The FTSE 100 (the UK’s main market index) is bouncing up and down like a yo-yo this month. History tells us that share prices often weaken during the summer months, but this market is even more skittish than usual.
But then why shouldn’t global share prices be volatile – and even irrational – when investors have so much to worry about? As well as the life-changing impact of the pandemic lockdown, we have fears of a second wave (or rolling waves) of coronavirus cases. And on top of all that, there are concerns about the US-China trade deal falling apart. What times we live in, eh?
The FTSE 100 is an index, not a crystal ball
Of course, it’s important to remember that the FTSE 100 is just an index that tracks the ongoing value of its 100+ constituents. What the movements of the FTSE 100 don’t do is tell you anything about the current financial health (and future business success) of any individual member.
As billionaire Warren Buffett wisely remarked, “In the short run, [the market] is a voting machine; in the long run, it’s a weighing machine”. What the legendary investor means by this is that stock values can (and will) be volatile and irrational in the short term. But the weight of company earnings will determine long-term share prices.
For value investors, time heals all wounds
For me, there seems to be a pattern developing recently. I write about beaten-down FTSE 100 value shares, only for their prices to dive immediately after publication. That said, I know I’m not jinxed, because such superstition is nonsense. All that’s happening is bargain shares I’ve highlighted keep getting progressively cheaper as the wider market lurches downwards.
At times like this, I remember another Warren Buffett mantra: “Falling prices are good for buyers”. When shares in quality, well-run FTSE 100 businesses keep getting cheaper, they also become better bargains. When you’re looking at a 10- or 20-year time scale, short-term price movements are easily outweighed by long-term corporate performance.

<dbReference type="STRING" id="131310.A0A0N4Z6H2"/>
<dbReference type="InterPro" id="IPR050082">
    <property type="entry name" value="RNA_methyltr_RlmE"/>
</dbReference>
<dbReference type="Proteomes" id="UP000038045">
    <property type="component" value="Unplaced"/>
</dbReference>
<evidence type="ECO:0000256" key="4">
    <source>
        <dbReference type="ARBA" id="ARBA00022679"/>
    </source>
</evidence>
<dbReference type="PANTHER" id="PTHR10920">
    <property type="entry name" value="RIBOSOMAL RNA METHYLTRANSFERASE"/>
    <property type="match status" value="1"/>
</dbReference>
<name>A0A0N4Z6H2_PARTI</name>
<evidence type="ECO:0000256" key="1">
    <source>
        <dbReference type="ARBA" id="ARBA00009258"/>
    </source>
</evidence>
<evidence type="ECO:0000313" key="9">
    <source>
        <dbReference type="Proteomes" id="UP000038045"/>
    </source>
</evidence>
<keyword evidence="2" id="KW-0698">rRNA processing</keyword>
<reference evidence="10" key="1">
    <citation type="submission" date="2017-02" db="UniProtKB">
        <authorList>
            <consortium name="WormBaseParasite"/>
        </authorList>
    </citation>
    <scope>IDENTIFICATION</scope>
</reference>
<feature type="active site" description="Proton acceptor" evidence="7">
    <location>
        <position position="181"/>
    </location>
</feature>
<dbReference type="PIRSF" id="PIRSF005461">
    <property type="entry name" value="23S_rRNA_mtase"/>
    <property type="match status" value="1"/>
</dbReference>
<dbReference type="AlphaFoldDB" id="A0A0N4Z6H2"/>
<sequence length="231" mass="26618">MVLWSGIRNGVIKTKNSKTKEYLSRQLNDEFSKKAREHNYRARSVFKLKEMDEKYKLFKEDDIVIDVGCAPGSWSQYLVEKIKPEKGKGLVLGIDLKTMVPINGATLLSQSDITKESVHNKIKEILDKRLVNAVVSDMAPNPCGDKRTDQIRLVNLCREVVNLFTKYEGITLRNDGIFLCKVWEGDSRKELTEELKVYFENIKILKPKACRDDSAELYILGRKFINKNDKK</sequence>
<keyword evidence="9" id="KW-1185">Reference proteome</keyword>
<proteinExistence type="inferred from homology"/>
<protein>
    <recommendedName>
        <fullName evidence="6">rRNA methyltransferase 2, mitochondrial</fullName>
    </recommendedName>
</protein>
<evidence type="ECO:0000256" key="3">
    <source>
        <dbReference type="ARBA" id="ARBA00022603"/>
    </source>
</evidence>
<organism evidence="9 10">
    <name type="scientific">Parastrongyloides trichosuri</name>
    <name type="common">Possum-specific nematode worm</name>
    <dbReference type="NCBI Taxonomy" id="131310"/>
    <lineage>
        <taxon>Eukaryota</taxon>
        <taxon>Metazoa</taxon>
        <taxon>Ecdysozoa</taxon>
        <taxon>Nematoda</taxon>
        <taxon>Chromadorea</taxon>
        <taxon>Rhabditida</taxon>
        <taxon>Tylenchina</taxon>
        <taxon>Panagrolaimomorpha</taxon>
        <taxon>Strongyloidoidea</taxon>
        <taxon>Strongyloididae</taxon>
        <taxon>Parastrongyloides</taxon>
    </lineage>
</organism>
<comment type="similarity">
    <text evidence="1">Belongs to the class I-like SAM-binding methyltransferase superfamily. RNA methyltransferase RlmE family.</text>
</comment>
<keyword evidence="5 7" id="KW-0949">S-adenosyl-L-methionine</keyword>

Thus, as an avowed value and high-yield investor, I’m not worried about the FTSE 100’s movements this week, month, or year. I look ahead to a lifetime of delicious dividends with, ideally, some share-price growth thrown in.
Can you be sure of Shell?
I’ve written about £103bn giant Royal Dutch Shell (LSE: RDSB) several times during this market crisis. Despite being one of the FTSE 100’s very largest members, Shell shares have been at least as volatile as the wider market. What’s more, they keep getting cheaper.
In 2019–20, Shell shares have been on a roller coaster, ranging between a low of 890p on 19 March and a high of 2,647p on 1 July 2019. Shell was worth almost three times as much a year ago as it was during the March depths. That’s bonkers.
Certainly, the coronavirus is making it difficult to value shares right now. What’s more, on 30 April, Shell announced a 46% fall in its first-quarter net income and slashed its double-digit dividend yield by two-thirds. Even so, with shares trading at 1,290p, they are almost exactly half where they were a year ago – over £100bn of Shell’s value vanished in 12 months. With the oil price recovering from its March lows, that makes no sense to me. I’d buy FTSE 100 giant Shell today, both for its future dividends and for potential capital growth.
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Cliffdarcy has no position in any of the shares mentioned. The Motley Fool UK has no position in any of the shares mentioned. Views expressed on the companies mentioned in this article are those of the writer and therefore may differ from the official recommendations we make in our subscription services such as Share Advisor, Hidden Winners and Pro. Here at The Motley Fool we believe that considering a diverse range of insights makes us better investors.